UMH PROPERTIES, INC. AND SUBSIDIARIES

CONSOLIDATED BALANCE SHEETS

AS OF SEPTEMBER 30, 2018 AND DECEMBER 31, 2017

 

   September 30, 2018    December 31, 2017 
   (Unaudited)     
- ASSETS -          
           
Investment Property and Equipment          
Land  $64,395,495   $61,239,644 
Site and Land Improvements   491,396,361    463,242,075 
Buildings and Improvements   23,506,934    22,963,926 
Rental Homes and Accessories   244,196,899    216,992,988 
Total Investment Property   823,495,689    764,438,633 
Equipment and Vehicles   18,265,581    16,874,760 
Total Investment Property and Equipment   841,761,270    781,313,393 
Accumulated Depreciation   (189,256,132)   (166,444,512)
Net Investment Property and Equipment   652,505,138    614,868,881 
           
Other Assets          
Cash and Cash Equivalents   8,879,883    23,242,090 
Marketable Securities at Fair Value   130,931,844    132,964,276 
Inventory of Manufactured Homes   25,091,168    17,569,365 
Notes and Other Receivables, net   29,567,036    25,451,053 
Prepaid Expenses and Other Assets   6,696,881    3,457,083 
Land Development Costs   14,833,002    6,328,578 
Total Other Assets   215,999,814    209,012,445 
           
TOTAL ASSETS  $868,504,952   $823,881,326 

 

See Accompanying Notes to Consolidated Financial Statements

 

 3 
 

 

UMH PROPERTIES, INC. AND SUBSIDIARIES

CONSOLIDATED BALANCE SHEETS – CONTINUED

AS OF SEPTEMBER 30, 2018 AND DECEMBER 31, 2017

 

   September 30, 2018    December 31, 2017 
   (Unaudited)     
- LIABILITIES AND SHAREHOLDERS’ EQUITY -          
           
LIABILITIES:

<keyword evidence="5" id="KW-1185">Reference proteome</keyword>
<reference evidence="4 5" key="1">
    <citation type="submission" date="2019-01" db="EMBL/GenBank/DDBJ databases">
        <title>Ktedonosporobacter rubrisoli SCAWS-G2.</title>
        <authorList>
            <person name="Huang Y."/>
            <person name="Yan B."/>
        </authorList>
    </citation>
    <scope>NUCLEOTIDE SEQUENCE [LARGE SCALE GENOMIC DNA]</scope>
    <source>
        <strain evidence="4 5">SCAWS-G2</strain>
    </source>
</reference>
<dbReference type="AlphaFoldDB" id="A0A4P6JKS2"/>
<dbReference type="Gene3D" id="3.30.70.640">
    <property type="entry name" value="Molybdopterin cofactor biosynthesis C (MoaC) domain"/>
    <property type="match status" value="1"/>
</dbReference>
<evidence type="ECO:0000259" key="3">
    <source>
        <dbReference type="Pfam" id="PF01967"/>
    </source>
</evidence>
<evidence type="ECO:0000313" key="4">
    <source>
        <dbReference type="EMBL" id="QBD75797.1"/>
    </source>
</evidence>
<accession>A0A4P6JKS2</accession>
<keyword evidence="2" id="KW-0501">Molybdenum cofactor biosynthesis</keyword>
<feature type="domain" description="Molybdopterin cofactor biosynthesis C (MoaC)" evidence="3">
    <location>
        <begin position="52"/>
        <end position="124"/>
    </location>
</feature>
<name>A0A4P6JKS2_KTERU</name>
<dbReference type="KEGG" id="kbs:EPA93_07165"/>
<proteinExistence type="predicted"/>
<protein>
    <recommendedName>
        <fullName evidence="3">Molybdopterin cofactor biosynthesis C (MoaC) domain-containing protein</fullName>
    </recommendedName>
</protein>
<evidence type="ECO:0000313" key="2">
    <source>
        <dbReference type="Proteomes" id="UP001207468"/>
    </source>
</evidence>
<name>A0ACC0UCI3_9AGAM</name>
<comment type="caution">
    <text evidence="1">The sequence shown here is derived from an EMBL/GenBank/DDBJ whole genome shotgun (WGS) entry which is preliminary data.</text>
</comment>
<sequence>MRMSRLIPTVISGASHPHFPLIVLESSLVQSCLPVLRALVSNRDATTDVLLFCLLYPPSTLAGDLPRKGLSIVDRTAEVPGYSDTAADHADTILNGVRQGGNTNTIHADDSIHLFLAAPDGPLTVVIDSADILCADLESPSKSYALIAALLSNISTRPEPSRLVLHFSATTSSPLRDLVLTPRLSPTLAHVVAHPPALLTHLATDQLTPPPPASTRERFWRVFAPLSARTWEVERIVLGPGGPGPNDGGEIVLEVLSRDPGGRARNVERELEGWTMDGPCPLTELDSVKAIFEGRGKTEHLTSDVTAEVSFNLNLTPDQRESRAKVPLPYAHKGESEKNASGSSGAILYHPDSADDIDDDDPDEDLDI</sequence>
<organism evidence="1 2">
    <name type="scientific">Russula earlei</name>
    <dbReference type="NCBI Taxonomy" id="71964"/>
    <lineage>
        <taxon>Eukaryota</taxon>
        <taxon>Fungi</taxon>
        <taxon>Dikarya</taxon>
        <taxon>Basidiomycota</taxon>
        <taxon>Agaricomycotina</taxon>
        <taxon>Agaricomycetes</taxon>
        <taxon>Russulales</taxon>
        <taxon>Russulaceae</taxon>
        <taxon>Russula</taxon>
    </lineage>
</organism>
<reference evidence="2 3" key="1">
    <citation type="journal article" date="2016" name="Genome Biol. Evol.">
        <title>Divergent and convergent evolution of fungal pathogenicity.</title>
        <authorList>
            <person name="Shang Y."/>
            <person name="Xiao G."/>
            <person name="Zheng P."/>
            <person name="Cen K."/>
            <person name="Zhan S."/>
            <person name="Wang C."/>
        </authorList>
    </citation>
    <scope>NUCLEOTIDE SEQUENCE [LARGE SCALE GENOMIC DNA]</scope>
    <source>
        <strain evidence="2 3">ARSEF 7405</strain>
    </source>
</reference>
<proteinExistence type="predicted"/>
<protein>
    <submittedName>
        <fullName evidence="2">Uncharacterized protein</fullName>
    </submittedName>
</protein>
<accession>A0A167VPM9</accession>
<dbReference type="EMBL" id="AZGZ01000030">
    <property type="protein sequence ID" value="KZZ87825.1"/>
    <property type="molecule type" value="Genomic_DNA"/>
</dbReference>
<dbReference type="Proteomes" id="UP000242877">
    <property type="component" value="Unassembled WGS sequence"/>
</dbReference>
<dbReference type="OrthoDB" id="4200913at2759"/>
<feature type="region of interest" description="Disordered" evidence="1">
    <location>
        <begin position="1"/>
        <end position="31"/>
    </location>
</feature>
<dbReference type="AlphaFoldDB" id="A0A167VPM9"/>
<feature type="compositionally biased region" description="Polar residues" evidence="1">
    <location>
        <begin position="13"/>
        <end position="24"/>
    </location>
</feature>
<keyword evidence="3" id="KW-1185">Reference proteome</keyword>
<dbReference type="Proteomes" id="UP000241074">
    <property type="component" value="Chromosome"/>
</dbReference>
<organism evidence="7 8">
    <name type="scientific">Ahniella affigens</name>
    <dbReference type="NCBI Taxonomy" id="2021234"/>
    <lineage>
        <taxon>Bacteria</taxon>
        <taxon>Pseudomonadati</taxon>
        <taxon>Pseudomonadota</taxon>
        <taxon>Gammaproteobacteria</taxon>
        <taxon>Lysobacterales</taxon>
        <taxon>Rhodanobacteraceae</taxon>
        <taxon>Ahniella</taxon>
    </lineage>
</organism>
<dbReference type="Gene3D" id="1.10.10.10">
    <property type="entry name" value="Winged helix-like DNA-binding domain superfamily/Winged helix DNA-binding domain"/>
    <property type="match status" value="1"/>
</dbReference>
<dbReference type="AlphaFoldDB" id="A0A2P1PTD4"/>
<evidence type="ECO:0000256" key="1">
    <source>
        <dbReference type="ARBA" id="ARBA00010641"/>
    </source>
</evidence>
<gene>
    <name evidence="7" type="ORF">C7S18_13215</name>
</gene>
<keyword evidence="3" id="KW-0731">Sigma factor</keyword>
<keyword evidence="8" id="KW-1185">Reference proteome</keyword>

Mortgages Payable, net of unamortized debt issuance costs  $313,419,440   $304,895,117 
           
Other Liabilities:          
Accounts Payable   3,683,083    2,960,739 
Loans Payable, net of unamortized debt issuance costs   87,031,122    84,704,487 
Accrued Liabilities and Deposits   5,644,399    4,977,886 
Tenant Security Deposits   5,613,339    5,127,633 
Total Other Liabilities   101,971,943    97,770,745 
Total Liabilities   415,391,383    402,665,862 
           
Commitments and Contingencies          
           
Shareholders’ Equity:          
Series B – 8.0% Cumulative Redeemable Preferred Stock, par value $0.10 per share; 4,000,000 shares authorized; 3,801,200 shares issued and outstanding as of September 30, 2018 and December 31, 2017   95,030,000    95,030,000 
Series C – 6.75% Cumulative Redeemable Preferred Stock, par value $0.10 per share, 5,750,000 shares authorized, issued and outstanding as of September 30, 2018 and December 31, 2017   143,750,000    143,750,000 
Series D – 6.375% Cumulative Redeemable Preferred Stock, par value $0.10 per share, 2,300,000 shares authorized; 2,000,000 and -0- shares issued and outstanding as of September 30, 2018 and December 31, 2017, respectively   50,000,000    -0- 
Common Stock - $0.10 par value per share; 111,363,800 and 113,663,800 shares authorized; 37,466,040 and 35,488,068 shares issued and outstanding as of September 30, 2018 and December 31, 2017, respectively   3,746,604    3,548,807 
Excess Stock - $0.10 par value per share; 3,000,000 shares authorized; no shares issued or outstanding as of September 30, 2018 and December 31, 2017   -0-    -0- 
Additional Paid-In Capital   161,254,758    168,034,868 
Accumulated Other Comprehensive Income   -0-    11,519,582 
Accumulated Deficit   (667,793)   (667,793)
Total Shareholders’ Equity   453,113,569    421,215,464 
           
TOTAL LIABILITIES AND SHAREHOLDERS’ EQUITY  $868,504,952   $823,881,326 

 

See Accompanying Notes to Consolidated Financial Statements

 

 4 
 

 

UMH PROPERTIES, INC. AND SUBSIDIARIES

CONSOLIDATED STATEMENTS OF INCOME (LOSS) (UNAUDITED)

FOR THE THREE AND NINE MONTHS ENDED

SEPTEMBER 30, 2018 AND 2017

 

   THREE MONTHS ENDED   NINE MONTHS ENDED 
   September 30, 2018   September 30, 2017   September 30, 2018   September 30, 2017